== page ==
Essential Oils for Adoption

Adoption is a beautiful thing. It is a living, breathing, picture of the Gospel played out in our families.

With that said, it is also hard.

It is composed of issues such as fear, anger, attachment, focus, attention, sleeplessness, stress, anxiety... and the list could go on. It is a delicate dance as you learn to become a family again.

Selah's Oils have been widely used in the adoptive community with great success.  The co-founder of Selah Essential Oils (who recently retired from the company) is a mother of six, four of whom were adopted internationally.  Drawing on her research and personal understanding of children from hard places, she created a select group of essential oils to help the adoptive family, some of which she personally helped to formulate.  Her own children have been able to benefit greatly from the following list of recommended oils. 

We recommend you take some time and click on each oil link to better understand their uses. Read the customer product reviews and the cautions associated with each one.

The best place to use essential oils is topically; on the bottoms of the feet, or along the spine. If your child will not let you apply oils to them, you can diffuse the oils in their bedroom at night, or in the family common areas during the day.

We do not believe essential oils are the only things needed to help our growing families and healing children; they are simply a tool in the toolbox.

We recommend the following oils for adoption:

  • Lavender: May help with burns, relaxing, mosquito bites, intestinal gas, damaged skin, insomnia, and headaches/migraines.
  • Quiescent: May help with calming, focus, and attention.
  • Resting: May help with anxiety, overactive and hard-to-manage children, snoring, sleep walking, stress, insomnia, depression, relaxation, and eases tension.
  • Vetiver: May help with focus, relaxation, or nervousness.

*Diffusing is a gentle and non-invasive way to introduce essential oils in your home. If you do not have a diffuser, try putting a couple of drops of essential oil on a cotton ball and place it in a fan or room air vent.

How to Use:

  • Topical: Apply to area of concern.  Click here for the essential oils dilution chart.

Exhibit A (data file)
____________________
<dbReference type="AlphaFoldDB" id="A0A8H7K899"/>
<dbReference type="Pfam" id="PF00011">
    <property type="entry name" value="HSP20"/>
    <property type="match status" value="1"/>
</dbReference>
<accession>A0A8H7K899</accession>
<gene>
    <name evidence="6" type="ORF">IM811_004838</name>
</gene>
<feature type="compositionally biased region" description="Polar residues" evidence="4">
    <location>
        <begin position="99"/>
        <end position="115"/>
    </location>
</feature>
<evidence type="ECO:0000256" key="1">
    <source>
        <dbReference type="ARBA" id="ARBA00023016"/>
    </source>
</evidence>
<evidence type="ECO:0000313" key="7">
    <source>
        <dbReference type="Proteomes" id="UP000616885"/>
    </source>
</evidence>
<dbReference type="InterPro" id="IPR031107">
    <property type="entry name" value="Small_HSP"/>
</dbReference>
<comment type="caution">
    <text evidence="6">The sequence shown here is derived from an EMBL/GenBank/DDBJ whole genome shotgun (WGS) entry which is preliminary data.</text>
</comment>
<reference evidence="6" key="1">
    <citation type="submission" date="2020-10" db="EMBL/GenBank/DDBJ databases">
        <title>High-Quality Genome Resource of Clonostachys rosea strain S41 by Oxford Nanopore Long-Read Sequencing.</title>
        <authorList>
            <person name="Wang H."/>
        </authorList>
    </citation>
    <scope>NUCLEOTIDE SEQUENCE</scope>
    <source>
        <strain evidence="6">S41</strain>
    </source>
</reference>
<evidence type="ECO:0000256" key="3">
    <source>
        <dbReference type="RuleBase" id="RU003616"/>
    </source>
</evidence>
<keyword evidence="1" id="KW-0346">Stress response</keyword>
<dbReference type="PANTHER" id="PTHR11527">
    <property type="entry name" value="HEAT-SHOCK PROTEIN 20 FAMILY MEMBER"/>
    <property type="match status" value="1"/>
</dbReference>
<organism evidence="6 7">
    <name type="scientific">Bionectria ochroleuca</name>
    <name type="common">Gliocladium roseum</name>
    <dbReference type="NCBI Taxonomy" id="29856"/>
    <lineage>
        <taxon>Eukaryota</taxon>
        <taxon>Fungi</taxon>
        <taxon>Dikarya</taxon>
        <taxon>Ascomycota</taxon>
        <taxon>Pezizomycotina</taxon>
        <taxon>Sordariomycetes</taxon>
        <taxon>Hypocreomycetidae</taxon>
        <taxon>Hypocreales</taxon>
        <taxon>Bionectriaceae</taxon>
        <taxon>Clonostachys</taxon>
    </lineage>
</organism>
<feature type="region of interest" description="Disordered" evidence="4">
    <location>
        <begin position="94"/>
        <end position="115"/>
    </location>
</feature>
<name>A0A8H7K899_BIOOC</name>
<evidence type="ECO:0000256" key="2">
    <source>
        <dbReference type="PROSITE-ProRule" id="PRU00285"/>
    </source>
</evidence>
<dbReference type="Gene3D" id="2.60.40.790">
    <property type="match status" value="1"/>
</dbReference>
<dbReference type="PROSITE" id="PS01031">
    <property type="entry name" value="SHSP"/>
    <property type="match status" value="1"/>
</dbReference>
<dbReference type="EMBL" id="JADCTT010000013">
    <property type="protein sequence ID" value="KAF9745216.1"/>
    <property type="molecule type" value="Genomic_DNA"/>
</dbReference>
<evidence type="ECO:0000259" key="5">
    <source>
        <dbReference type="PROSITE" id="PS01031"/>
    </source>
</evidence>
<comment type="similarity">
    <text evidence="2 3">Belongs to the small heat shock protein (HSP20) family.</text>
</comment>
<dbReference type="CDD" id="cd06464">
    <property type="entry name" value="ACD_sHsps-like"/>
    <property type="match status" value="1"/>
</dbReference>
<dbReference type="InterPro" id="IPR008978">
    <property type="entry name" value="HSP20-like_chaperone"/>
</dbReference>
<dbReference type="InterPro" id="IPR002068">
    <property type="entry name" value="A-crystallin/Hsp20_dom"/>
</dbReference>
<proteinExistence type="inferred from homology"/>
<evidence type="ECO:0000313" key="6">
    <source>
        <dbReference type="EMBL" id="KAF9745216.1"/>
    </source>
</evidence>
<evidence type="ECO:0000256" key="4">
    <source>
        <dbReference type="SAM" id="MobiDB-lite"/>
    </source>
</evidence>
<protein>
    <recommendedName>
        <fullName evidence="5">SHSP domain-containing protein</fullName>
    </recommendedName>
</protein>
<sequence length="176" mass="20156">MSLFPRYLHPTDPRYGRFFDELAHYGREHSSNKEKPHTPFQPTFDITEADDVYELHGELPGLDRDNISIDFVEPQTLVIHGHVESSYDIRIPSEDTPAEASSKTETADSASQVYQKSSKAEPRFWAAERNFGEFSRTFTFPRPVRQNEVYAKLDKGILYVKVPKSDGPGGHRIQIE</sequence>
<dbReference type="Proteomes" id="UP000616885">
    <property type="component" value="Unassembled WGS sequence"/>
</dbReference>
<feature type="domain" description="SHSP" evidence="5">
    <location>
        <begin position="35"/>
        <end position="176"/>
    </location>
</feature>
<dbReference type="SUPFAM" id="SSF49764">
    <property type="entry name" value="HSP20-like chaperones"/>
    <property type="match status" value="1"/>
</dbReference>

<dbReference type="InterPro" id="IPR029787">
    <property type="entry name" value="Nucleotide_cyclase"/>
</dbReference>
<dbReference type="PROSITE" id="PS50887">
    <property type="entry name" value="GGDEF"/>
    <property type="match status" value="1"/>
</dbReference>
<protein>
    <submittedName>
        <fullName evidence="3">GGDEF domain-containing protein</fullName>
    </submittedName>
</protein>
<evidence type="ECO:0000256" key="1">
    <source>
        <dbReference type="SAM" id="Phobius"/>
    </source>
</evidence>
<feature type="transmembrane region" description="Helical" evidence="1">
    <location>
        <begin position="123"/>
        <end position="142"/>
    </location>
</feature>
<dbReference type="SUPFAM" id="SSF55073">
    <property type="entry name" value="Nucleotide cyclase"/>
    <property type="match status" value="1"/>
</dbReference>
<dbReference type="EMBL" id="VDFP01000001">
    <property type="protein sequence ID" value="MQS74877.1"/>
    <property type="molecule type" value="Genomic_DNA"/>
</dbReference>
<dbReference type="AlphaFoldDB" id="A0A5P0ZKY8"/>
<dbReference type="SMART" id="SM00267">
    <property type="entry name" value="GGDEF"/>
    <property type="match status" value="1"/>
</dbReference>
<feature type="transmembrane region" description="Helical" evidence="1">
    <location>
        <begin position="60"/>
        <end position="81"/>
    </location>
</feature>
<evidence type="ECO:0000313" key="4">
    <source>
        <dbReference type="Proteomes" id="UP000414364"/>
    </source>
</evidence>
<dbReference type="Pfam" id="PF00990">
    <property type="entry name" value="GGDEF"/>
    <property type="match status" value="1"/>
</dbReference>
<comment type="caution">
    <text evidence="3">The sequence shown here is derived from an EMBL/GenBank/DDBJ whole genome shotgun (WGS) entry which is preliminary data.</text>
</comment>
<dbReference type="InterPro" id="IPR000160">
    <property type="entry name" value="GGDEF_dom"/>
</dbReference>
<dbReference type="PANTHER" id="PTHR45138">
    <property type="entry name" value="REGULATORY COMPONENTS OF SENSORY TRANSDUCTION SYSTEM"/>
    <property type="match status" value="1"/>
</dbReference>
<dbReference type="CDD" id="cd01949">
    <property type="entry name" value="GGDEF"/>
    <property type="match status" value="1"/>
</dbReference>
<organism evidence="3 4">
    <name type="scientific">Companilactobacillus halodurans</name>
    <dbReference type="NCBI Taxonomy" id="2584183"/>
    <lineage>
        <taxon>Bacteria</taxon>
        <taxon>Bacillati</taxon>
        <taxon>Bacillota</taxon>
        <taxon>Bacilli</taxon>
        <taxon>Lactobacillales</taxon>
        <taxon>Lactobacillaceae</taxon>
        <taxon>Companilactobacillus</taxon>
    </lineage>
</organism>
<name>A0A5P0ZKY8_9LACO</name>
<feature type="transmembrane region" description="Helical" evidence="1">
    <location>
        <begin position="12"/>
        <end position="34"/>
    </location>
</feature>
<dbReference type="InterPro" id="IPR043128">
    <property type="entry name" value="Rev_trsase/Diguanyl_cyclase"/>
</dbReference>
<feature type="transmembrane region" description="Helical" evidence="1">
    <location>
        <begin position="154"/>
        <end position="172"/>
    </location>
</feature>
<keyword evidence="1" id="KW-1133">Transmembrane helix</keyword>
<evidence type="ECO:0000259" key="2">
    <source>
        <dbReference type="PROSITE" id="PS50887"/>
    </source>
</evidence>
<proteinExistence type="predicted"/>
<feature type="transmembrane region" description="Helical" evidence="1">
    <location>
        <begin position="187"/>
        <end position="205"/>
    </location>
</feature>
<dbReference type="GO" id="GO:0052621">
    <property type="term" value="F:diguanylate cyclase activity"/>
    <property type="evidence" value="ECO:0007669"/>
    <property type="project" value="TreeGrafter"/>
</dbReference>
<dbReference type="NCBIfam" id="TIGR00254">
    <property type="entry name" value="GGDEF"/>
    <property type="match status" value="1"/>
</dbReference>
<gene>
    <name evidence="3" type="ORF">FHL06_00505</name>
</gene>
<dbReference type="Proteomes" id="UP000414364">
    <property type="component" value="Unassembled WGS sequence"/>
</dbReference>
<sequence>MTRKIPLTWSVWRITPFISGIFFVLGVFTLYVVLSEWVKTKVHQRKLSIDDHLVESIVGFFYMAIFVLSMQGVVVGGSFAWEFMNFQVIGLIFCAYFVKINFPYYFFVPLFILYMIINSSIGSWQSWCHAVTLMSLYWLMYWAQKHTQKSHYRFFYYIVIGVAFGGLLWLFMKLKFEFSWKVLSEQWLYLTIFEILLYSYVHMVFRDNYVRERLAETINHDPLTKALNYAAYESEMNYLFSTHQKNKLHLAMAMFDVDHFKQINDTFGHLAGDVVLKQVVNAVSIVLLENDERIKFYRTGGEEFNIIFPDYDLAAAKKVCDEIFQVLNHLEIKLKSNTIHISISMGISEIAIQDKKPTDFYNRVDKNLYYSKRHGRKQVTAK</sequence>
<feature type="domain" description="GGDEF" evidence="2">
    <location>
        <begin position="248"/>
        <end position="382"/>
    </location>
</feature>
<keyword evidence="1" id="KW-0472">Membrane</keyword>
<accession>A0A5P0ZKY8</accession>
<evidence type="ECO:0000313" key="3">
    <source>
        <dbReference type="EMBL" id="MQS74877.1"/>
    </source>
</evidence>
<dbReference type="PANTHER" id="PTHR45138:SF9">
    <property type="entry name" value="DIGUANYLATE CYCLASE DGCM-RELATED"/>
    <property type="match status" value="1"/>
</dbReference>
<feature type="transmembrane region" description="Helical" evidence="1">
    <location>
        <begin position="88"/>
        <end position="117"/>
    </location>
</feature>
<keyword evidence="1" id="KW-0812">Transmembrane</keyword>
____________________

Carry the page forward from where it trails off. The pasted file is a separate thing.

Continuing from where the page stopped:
• Inhalation: Diffuse or inhale directly.
  • Internal:  Although the quality of Selah Oils is excellent, it is not advised to take essential oils internally unless under the guidance of a certified physician who is also certified in aromatherapy. We recommend getting internal dosing instructions from a licensed physician as some essential oils are not recommended for oral consumption. This is in no way a reflection on our oil quality, only a matter of safety and caution with respect to how concentrated essential oils are. When used within safe parameters, and under your physician's care, the quality of our essential oils is such that they can be used internally if deemed appropriate.

However, with that said, it is important to remember the extreme concentration of essential oils. "Using essential oils by rubbing them into the skin or via inhalation is in many cases more effective than oral delivery" (Schnaubelt 96).


*All cautions listed for individual oils do not include those cautions from ingestion. It is not advised to take essential oils internally unless under the guidance of a certified physician who is also certified in aromatherapy.

  • Lavender: None.
  • Quiescent: Contraindicated for asthma. Not intended for use on babies or children under 2. May irritate the skin if used undiluted. Use with caution during pregnancy.
  • Resting: Avoid direct sunlight for up to 12 hours after topical use. Repeated use may result in contact sensitization.
  • Vetiver: Use with caution during pregnancy.

If for any reason you get essential oils in your eyes, put carrier oil along the eyebrows above the eyes and on the cheekbones below the eyes.

Do not put essential oils inside your ear canal.


  1. Schnaubelt, Kurt Ph.D., Advanced Aromatherapy, (1995), p. 96.
  2. Higley, Connie & Alan. Reference Guide for Essential Oils, (2012).
  3. Tisserand, Robert. Essential Oil Safety, Second Ed. (2014).